Saturday, September 24, 2016

A visit to Fort Street High School

Robin is the archivist for Fort Street High School which is the oldest government high school in Australia. She invited us to visit and of course we went. 


All of us went to school and we all remember that new buildings were added over time as enrollments grew. Some of those buildings were not exactly architectural gems and Fort Street is no exception. This is the side entrance. 


The front of the Wilkins Building that faces Paramatta Road.


Trees in the front yard.


Frederick Bridges was a former head master of the school.


Mural on the building next to the school. Despite what you might think, students did not have a hand in creating this mural.


You might remember in my blog about the Botanic Gardens I showed a photo of a statue that had been one of a group of statues that had been hidden in WWII and subsequently dispersed when the land for the statue garden was needed for the Cahill Expressway. This is another of the statues and its name is Meleager. It would be fun to track down the other statues and then have an annual event where you have to visit all the statues.

He used to be in much better condition but he was damaged about thirty years ago as part of the student prank gone wrong. Here is more about the original statue.


The hall where school assemblies are held. The dial on my camera had moved to the sepia position.


Drinking trough. Even in my day at school they had troughs like this. The taps are positioned so that the water acts like a fountain. In Maryborough when I first went to school, the taps faced down and you had to stick your head down into the trough. Eventually somebody got the bright idea of facing them up and it worked so much better.


One of Robin's cupboards.


The archives room.


Back to colour and loads of cups and prizes.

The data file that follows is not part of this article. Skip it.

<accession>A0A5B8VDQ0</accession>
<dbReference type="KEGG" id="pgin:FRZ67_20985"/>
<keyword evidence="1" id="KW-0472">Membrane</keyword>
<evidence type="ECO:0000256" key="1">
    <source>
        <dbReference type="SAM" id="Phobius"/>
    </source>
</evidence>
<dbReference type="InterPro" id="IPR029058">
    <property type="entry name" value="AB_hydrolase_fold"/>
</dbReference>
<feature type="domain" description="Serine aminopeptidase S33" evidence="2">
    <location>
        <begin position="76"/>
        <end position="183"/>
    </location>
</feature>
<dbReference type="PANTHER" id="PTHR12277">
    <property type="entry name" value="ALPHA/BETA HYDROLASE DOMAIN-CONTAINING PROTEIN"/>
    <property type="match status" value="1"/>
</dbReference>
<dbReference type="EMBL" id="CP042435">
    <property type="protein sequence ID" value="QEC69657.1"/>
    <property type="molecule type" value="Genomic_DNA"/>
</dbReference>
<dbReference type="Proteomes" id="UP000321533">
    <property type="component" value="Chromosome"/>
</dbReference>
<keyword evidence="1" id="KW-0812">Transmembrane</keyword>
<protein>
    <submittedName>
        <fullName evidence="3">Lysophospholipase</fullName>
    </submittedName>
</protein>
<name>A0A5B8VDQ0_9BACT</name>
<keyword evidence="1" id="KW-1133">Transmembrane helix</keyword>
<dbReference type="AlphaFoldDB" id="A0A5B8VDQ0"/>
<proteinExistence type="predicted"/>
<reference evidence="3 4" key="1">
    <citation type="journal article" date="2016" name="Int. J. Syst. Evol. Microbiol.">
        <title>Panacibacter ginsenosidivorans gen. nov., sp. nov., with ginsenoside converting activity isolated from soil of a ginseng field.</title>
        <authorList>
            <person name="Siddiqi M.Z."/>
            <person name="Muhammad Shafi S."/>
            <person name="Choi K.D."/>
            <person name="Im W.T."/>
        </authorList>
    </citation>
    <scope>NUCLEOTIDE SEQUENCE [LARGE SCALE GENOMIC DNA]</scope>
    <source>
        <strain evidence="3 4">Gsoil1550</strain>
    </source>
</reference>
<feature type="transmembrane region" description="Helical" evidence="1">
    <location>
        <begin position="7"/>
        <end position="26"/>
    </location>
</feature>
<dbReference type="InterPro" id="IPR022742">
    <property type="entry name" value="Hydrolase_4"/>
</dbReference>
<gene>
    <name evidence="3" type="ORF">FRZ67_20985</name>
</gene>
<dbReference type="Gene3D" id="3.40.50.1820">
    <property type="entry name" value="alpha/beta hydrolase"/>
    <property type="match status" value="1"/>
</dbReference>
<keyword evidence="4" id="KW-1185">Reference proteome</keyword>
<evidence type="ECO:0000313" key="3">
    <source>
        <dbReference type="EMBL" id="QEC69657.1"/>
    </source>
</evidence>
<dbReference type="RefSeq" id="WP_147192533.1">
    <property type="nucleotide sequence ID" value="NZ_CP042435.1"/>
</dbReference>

Every school probably has loads of these.



Bust of A J  Kilgour who was a particularly successful head master.


Old school photo. All at the beginning of their lives and now all dead.



Unknown origin for the golf club. Possibly used in the destruction of Meleager?



Somebody's classroom workbook.


Inside the cover of the book.


Commemorative tea cups.


Sign from the girls' school at Observatory Hill.




Gavel. Hopefully it was not used in the Meleager massacre.


A brass rubbing from Shakespeare's grave.





More about Clarice Kennedy. These are her cups and medals and she was quite an athlete.


I liked the pattern of the seat legs. 


Honour caps for achievement.  


Old encyclopedias in the Library. They are not much use any more but it's tough to throw out old books like these.

Sir Percy Spender by Vaike Lakeman who had several portraits hung at the Archibald competitions. Spender had a particularly distinguished career.


Curious drawing of old Melbourne. Why it is in a Sydney school is beyond me.


This donation box was used to raise money in WWI.


Brutalist architecture at the school. What sort of architect proposes this for a school? 

Personally, I think the high schools in Maryborough were much superior architecturally. Here is a history of the Maryborough High Schools and oddly enough there is a photo of my high school class (1964, page 15) in the document. I'm in the 2nd back row, third from the left. My older sister Anne is in the photo just above it in the document. I don't know why they were chosen.


Robin took us to the top floor to see the view over Sydney. The school has been busy installing solar panels.

The school has always attracted the brightest students in the state and many of them went on to very distinguished careers. Obviously you would be proud if you went to that school. We asked Robin if she would have liked to have gone there instead of North East High School and the answer was definitely yes. I was lucky. In my time, Maryborough Boys High School was a great school to attend and I mostly had really good teachers.

It was a very interesting visit, particularly to see the archives.



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